Death metal and doom metal, two of the most polar opposite genres in the heavier end of the metal spectrum. One is frenetically fast, a pummeling aural maelstrom; the other is lumbering, with crushing riffs that ebb and flow. What unites these two genres is a lack of respite, that your ears are assaulted from the first moment to the last. So, what better way to experience the two genres than play them off each other in alternating rooms? The wittily-titled Till Death Doom Us Part festival at The Croft in Bristol sought to do just that, bringing on board 7 bands to showcase these two harsh and mostly inaccessible genres. Those who haven’t visited this particular venue in Bristol are more than encouraged to do so, in order to support local metal and maybe catch a word or two with the bands when they’re not leaving people’s ears ringing. Naturally, I felt obliged to try out each band, although this meant sampling roughly half of each set band’s set except the headliners, and quite a bit of running in between.
Despite the event being billed as a festival, it felt more like two concurrent concerts under one roof, with some people switching between stages. Someone was clearly having fun with the PA; I distinctly caught Municipal Waste in the ‘doom room’ while Rush were entertaining the ‘death stage’. But the metalheads all took it in their stride, most of them solving this problem by going out for a smoke while the bands set up. Considering the whole lineup, they covered quite the range between the two. They were, in order of appearance: Greenhorn, Cryptophile, Caravan Of Whores, Black Skies Burn, Witchsorrow, Engraved Disillusion and De Profundis.
First up were Greenhorn in the slightly claustrophobic front bar room (with the stage a mere inch off the floor), a relatively quick replacement for the two bands that dropped out (Khthon and Overlord). They set a strong first impression: thick and crunchy mid-tempo riffs and rasping vocals greeted our ears, with occasional sweet leads and clean singing (“Witch’s Bridle”) to balance it out. Despite doom’s tendency towards the slow, the band weren’t a stranger to speed, more than once getting up to a hurtling pace. The tracks I caught sounded great, particularly the one that had previously wormed its way onto Terrorizer’s covermount CD a while ago. Their influences of Electric Wizard (well, who else?), Mastodon and Iron Monkey made sense pretty quickly during the half-set I caught, and the free 3-track The Plague Doctor’s Mask CD I picked up is sounding delightful in my stereo.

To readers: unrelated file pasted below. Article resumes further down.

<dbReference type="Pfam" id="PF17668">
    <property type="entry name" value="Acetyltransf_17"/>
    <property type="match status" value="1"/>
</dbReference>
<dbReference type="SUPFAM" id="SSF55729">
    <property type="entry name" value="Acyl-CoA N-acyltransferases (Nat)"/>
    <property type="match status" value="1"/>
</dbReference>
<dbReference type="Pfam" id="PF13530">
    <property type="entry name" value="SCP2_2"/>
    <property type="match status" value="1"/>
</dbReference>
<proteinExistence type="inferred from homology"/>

On the other side of things, Cryptophile were kicking up a racket with their brutal death metal sound. Old-school dirty riffs flew around under relentless pounding drumming, and a hulking vocalist was making inhuman pig squeals and rasping screams into the microphone. A reassuringly familiar sight. While the songs themselves were quite synonymous, the set itself was fun to watch, particularly the mountain of hair flying around from the vocalist, and the looks of concentration on the musicians plying their trade. Fans of early-era Death would greatly enjoy these guys, stay tuned for their début album.
Semi-instrumental psychedelic stoner-doom was up next from the wonderfully-named Caravan Of Whores. They put the ‘power’ in power-trio, serving up some king-sized riffs and tasteful drumming, including huge floor-toms that suffered a fair beating, and random staccato blastbeats on “Mister Bendy Man”. The guitar-work was also high-caliber; a melancholic solo out of left-field blended in neatly during a particularly trippy section, as well as the aforementioned riffs. Finally, the bassist/vocalist had a wonderful bluesy quality to his voice, as well as a propensity for onstage banter to alleviate the nearly tangibly-thick atmosphere: the introduction to “Your God Is Dead” was greeted with a round of laughter. Overall, an excellent set from a band I’ve now set on my radar, and not just because they’re one of the few bands who will be playing Bath in the near future.